I woke up Wednesday morning, checked the political news online, and breathed a very happy sigh of relief. It wasn’t that I had favored candidates who won, or that I was emotionally invested in any of the races. Rather, it was the fact that so many of the winners were women, and the press barely batted an eyelash.
For decades, women who ran for office were by definition "the woman candidate," forced to simultaneously defy and embrace gender stereotypes while also going through the already-grueling candidate tasks of getting their issues heard and their supporters rallied. At some point, we needed to move beyond this; female candidates should be seen as unremarkable, rather than the electoral equivalent of unicorns. On Tuesday night, we saw that.
I have a pretty long list of political disagreements with the conservative woman who advanced on Tuesday night. But at the same time, I was pleased to see so many front-page stories about their ascent that focused exclusively on matters of substance: Sharron Angle’s statements on social security, Blanche Lincoln’s use of surrogate campaigners, the political environment that Nikki Haley faced in South Carolina, Carly Fiorina’s opinions on immigration, and Meg Whitman’s campaign spending. These women were, by and large, not reduced to sexist caricatures or stereotypes; they were treated like candidates. Even the accusations of extramarital affairs leveled at Haley didn’t cause the election to devolve into a sexist mess. Save a handful of feature pieces that noted the increase in the number of GOP women running and winning, all of the female candidates were judged in the press, for the most part, on the merits of their candidacies, and not their looks, their “femininity,” or who was home taking care of their kids.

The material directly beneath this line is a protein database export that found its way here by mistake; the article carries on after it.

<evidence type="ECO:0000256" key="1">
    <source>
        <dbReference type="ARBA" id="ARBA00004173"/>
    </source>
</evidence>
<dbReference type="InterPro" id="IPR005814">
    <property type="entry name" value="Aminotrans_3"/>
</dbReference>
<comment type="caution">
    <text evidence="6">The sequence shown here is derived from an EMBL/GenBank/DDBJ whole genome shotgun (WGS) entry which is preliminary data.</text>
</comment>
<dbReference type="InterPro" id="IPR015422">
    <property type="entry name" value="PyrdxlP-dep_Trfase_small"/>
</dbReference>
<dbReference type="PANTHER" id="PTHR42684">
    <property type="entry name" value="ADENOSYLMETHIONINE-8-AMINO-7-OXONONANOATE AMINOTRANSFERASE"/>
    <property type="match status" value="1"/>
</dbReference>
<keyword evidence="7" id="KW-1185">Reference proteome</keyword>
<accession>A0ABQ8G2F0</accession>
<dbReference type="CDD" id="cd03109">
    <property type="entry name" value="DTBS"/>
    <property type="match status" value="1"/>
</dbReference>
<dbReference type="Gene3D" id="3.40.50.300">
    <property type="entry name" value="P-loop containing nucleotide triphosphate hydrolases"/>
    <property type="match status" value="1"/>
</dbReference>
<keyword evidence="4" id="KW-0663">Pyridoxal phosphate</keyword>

In the coming months, I’ll be rooting for candidates that share my beliefs, and I hope to hear what the conservative women who advanced plan to do to protect and advance women’s rights and increase women’s political participation. But for now, I’m happy to set partisanship aside and cheer for the fact that at last, women running for office are no longer being treated as rare specimens. They’re being treated, as they should be, as candidates